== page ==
Executive Producer, Think Out Loud
Sage Van Wing
Sage Van Wing is the executive producer of Oregon Public Broadcasting's daily talk show, "Think Out Loud."
She has produced daily news programs at other NPR affiliate stations Vermont Public Radio, KUOW in Seattle and KQED in San Francisco.
She graduated from Stanford University with a degree in anthropology.
While in Vermont, she became an expert sledder. While in Seattle, she learned to bike in the rain. Sage hopes someday to become an expert taxidermist.
We listen back to a conversation with Congressman John Lewis, the youngest person to speak at the March on Washington in 1963. And we'll also hear from the new Oregon Senate Minority Leader Jackie Winters.
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Will a new movie theater subscription service disrupt Portland's independent movie ecosystem? What does the federal government's recent announcement mean for local immigrants from El Salvador? And we learn about recent ethics findings about Cylvia Hayes.
We look ahead to the 2018 Washington legislative session that starts Monday. Also, we talk with a TriMet bus driver about his experiences on the job. We learn about a new homeless campus in Klamath Falls and hear about how the case against Cliven Bundy was dismissed.
News | local | Think Out Loud
We get reactions to the U.S. Attorney General's plans to rescind an Obama-era cannabis memo. We also explore the reasons why TriMet ridership is down, and we find out why Portland is vital to state universities — even ones not based here.
Israel Bayer has been working on the front lines of homelessness in Portland for 14 years. We talk to a historian about a 60-year-old film about evacuating Portland in an event of a nuclear attack. And we talk to two young people who volunteer on a crisis hotline for teens.
Local woodworker Gary Rogowski's new book is about the importance of working with your hands. Also, since Oregon's graduation rate continues to be low, we look to one of the states with the highest rate. And a survey of the year's top business news.
A proposal to criminalize camping in vehicles parked on public streets in Beaverton, a longtime homelessness advocate talking about shelter capacity in Portland and a Liberace tribute show for the holidays.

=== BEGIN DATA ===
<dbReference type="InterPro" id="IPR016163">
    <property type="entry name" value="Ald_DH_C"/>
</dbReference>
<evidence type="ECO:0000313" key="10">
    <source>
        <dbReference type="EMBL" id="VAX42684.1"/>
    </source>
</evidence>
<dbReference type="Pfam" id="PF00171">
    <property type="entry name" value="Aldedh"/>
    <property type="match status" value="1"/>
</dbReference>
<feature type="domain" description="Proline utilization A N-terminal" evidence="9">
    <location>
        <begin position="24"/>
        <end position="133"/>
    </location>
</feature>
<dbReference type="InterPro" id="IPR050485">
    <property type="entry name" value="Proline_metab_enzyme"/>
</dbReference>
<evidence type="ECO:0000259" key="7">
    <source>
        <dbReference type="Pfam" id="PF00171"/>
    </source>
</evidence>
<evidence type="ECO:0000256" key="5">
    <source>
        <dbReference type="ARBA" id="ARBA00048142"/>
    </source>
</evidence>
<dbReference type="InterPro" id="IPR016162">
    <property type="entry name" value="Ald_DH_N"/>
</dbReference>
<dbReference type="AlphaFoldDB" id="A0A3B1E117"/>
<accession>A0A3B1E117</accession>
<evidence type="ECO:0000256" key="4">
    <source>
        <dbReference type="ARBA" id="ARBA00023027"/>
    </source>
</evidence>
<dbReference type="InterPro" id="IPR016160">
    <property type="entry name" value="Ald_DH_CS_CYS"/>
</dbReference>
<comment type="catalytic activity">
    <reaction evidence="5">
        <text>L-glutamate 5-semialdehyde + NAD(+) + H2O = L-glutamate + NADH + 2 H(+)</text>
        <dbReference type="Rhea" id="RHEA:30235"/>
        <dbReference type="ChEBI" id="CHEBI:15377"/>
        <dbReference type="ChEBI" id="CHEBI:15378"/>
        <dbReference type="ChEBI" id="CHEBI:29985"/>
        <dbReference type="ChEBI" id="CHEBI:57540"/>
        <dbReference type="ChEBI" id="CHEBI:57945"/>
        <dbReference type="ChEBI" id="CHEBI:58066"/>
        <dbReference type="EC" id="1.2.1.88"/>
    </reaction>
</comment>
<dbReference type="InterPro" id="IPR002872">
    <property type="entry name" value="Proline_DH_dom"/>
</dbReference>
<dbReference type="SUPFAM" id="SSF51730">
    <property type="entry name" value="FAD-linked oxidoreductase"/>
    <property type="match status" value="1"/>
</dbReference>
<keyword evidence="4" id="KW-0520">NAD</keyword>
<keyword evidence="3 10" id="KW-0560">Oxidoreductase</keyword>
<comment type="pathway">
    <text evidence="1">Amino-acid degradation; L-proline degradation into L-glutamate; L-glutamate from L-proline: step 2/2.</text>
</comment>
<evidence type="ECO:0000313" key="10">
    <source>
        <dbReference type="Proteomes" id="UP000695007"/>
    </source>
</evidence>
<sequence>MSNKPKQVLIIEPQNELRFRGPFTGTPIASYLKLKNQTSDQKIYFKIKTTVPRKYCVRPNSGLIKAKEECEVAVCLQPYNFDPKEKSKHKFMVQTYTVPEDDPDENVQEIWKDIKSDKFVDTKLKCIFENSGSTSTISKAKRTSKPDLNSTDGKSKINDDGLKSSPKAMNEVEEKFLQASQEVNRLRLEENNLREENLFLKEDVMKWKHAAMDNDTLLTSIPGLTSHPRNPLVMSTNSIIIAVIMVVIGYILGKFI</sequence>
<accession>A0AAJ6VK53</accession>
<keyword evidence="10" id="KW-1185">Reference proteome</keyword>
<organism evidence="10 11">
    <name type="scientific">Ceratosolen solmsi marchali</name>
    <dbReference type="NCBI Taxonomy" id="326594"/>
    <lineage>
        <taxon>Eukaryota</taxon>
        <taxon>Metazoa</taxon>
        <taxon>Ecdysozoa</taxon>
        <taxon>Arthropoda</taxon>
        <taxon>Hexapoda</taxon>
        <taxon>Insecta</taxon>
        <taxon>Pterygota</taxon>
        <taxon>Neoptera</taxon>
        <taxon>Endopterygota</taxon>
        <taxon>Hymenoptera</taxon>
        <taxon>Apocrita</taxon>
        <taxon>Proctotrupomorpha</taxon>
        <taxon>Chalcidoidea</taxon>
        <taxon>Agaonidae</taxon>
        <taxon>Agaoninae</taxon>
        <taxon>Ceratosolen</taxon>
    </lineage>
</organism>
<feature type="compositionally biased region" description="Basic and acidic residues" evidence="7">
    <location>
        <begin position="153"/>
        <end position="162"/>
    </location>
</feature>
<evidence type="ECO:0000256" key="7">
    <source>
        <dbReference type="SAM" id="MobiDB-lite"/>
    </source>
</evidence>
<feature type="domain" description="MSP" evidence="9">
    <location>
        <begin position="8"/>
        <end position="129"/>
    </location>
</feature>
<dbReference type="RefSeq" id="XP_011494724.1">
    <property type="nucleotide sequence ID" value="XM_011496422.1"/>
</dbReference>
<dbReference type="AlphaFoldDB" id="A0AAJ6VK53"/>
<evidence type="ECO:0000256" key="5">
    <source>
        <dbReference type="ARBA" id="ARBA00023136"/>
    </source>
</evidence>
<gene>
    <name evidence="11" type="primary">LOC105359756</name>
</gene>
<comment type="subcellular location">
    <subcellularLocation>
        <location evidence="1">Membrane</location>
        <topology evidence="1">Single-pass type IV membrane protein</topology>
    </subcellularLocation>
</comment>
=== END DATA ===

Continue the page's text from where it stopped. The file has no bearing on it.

Our news roundtable takes up some of the big stories in the weeks news. We also hear from Congressman Greg Walden on "net neutrality,"and Oregon Rep. Earl Blumenauer on the farm bill.
The number of homeless students in Oregon is higher than ever. Also, a middle school PPS wants to reopen sits right near the freeway. And a math teacher in Bend wins a national award.
The EPA has put the Portland Harbor on a list of Superfund priority sites — what does that mean? Also, another take on crime in downtown Portland. And we'll check-in on the medical marijuana market.
We hear about new efforts to protect farmworkers from pesticide exposure, Oregon Sen. Ron Wyden's take on this week's net neutrality vote, and urban and rural Oregonians trying to understand their differences.
The Portland African American Leadership Forum has a new plan reflecting the priorities of Portland's African American community. Bend City Council will decide whether to send voters a plan to fundamentally change the city's system of government. And Columbia Sportswear CEO Tim Boyle talks about safety for downtown businesses.
Our news roundtable takes up the week's headlines. Also, we hear about a milestone in the Hanford nuclear cleanup. And we talk to a local organization that works with Asian immigrants — the fastest growing immigrant group in Oregon.
What criteria should a university use to decide whether its founders were racist? Also, we'll talk to a Portland journalist about how U.S.-Cuba policy has changed, and parents who are suing an Oregon school over its transgender policy.
We learn about a Josephine County proposal to restrict cannabis grows; talk to Jackie Winters, the first African American minority leader in Oregon's Legislature; and hear about state wolf management.